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Topic: Passing I/O functions to a class. (Read 1 time) previous topic - next topic

Chaul

Yes, or you can just pass the object via reference to a class function. The & marks reference. You have the class already instantiated and you just write the function definition like this:
Execute(MyClass & rClass);

OutOfLine


Pass it by reference. In all that post you didn't have much code. Post a minimal sketch that demonstrates what you are trying to do, even if it doesn't compile.


Yes, only problem that I have tried too many approaches and they have all grown beyond 'minimal',
and need cleaning up (too much #ifdef magic and debugging code inside).

I have the code in git, so could start from any one of some quite different trial implementations.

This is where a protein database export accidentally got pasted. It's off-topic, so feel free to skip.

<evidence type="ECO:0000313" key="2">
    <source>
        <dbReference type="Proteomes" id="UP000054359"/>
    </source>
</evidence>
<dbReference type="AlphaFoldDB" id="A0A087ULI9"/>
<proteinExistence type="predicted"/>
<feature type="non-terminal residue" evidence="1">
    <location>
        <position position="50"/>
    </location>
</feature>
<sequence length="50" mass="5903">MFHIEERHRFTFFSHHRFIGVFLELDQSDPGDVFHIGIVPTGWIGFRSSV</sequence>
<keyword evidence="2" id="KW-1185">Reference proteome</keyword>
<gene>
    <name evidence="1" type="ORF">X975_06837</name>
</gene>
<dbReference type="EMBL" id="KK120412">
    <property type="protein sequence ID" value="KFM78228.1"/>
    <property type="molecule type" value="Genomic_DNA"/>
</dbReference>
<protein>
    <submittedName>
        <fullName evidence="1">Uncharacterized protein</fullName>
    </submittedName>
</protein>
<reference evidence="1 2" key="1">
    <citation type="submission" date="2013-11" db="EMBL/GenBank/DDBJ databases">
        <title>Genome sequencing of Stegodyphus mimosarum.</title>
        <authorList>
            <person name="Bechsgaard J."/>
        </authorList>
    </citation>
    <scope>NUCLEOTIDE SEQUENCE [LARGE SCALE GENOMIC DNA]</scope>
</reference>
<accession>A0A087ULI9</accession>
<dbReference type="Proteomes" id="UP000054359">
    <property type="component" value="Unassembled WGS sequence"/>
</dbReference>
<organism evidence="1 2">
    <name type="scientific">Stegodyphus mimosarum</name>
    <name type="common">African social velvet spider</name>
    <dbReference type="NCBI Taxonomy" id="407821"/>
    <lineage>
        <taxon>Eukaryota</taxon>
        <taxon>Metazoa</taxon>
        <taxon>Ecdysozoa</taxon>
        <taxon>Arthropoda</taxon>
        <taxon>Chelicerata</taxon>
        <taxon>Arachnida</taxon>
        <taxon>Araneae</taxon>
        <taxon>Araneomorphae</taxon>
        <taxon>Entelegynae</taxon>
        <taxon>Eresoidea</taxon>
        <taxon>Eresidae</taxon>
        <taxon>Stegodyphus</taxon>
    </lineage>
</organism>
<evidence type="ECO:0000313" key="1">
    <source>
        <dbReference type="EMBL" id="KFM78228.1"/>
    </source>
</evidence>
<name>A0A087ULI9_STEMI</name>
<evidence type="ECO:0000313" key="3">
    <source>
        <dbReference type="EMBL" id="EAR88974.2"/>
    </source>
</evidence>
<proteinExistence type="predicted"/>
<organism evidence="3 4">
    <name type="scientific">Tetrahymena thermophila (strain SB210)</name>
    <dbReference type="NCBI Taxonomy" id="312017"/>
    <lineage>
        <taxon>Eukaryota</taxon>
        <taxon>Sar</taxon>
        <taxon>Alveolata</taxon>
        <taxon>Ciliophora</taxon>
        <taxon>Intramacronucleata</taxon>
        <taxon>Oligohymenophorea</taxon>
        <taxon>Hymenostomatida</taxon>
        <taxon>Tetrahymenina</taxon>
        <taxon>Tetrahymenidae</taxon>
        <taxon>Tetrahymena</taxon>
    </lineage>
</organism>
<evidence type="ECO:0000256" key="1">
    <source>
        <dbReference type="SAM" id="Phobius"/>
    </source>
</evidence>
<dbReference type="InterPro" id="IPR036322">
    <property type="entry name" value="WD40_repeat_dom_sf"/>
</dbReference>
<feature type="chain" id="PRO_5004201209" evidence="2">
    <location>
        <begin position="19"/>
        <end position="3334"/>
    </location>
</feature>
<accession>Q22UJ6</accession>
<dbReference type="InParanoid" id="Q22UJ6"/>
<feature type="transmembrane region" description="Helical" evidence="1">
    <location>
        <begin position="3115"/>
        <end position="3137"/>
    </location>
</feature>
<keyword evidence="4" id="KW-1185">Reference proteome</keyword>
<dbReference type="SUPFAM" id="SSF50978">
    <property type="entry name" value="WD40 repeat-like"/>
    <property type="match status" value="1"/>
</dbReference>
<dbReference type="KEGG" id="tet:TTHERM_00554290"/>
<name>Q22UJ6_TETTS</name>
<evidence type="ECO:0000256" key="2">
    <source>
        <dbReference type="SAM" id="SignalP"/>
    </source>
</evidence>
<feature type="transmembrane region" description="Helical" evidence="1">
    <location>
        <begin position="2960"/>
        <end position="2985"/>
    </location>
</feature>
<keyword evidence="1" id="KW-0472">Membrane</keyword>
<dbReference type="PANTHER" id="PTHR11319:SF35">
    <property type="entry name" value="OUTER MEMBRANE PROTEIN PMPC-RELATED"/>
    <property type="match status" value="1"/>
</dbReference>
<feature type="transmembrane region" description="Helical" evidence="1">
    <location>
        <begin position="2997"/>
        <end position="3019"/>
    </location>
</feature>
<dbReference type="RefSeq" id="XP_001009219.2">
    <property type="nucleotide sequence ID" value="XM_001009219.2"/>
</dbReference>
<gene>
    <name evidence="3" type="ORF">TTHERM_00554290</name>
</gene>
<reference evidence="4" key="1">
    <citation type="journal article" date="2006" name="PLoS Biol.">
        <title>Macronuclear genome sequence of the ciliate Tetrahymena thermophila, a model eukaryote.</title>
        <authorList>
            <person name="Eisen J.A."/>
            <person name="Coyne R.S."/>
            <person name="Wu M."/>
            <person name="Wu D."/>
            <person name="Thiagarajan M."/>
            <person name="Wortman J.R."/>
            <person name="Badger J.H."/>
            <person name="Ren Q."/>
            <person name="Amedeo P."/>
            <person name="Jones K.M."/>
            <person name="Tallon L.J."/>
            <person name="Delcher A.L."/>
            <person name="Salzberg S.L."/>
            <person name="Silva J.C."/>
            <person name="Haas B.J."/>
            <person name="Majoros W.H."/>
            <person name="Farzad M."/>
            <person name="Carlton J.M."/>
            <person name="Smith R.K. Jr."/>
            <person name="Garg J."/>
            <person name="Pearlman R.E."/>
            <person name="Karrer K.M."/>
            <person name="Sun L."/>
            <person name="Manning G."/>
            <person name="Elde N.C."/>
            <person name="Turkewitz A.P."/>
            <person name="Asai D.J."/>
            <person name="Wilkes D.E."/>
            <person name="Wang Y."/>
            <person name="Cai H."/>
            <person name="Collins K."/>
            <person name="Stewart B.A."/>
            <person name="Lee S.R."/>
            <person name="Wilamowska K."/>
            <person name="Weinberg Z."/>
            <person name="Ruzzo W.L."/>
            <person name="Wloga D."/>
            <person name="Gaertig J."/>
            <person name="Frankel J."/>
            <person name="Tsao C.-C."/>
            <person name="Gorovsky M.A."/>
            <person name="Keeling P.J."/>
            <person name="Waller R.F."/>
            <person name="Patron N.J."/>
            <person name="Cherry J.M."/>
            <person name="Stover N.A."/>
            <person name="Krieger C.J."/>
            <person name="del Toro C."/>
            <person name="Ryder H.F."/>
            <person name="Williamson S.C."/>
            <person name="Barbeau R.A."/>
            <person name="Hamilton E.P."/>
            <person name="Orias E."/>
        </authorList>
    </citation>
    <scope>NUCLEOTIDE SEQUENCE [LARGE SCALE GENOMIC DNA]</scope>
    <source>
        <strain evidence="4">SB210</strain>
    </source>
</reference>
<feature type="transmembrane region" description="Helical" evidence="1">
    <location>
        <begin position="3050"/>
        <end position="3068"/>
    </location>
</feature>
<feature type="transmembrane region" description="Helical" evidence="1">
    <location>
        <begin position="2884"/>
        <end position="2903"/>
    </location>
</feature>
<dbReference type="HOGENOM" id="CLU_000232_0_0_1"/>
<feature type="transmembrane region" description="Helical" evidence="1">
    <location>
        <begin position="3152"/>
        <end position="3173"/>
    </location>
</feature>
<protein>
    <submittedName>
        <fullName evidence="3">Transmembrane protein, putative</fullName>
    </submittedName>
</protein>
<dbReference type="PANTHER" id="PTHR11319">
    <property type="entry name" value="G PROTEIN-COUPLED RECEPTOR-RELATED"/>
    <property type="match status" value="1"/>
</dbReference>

But I'm not decided on what version to base discussion on.
That's why I ask for the right c++ approach first ;)

Did I get that right, you suggest that I'd pass a reference to (let's say) Serial I/O functions from the sketch to the Menu constructor or some Menu.init() function?  I would call Serial.init() from setup(), right?

Or did you mean to pass a reference to a class (let's say Serial)?  I have never heard of pointers/references to a class before, btw.

Nick Gammon

Serial isn't a class. It's an instance of a class and you can pass a reference to it.

Nick Gammon

Example:

Code: [Select]

void displaySomething (HardwareSerial & whichPort)
  {
  whichPort.println ("Hello world."); 
  }

void setup ()
  {
  Serial.begin (115200);
  displaySomething (Serial);
  }  // end of setup

void loop () { }

Nick Gammon

Or even, to be fancier:

Code: [Select]

void displaySomething (Stream & whichPort)
  {
  whichPort.println ("Hello world."); 
  }

void setup ()
  {
  Serial.begin (115200);
  displaySomething (Serial);
  }  // end of setup

void loop () { }

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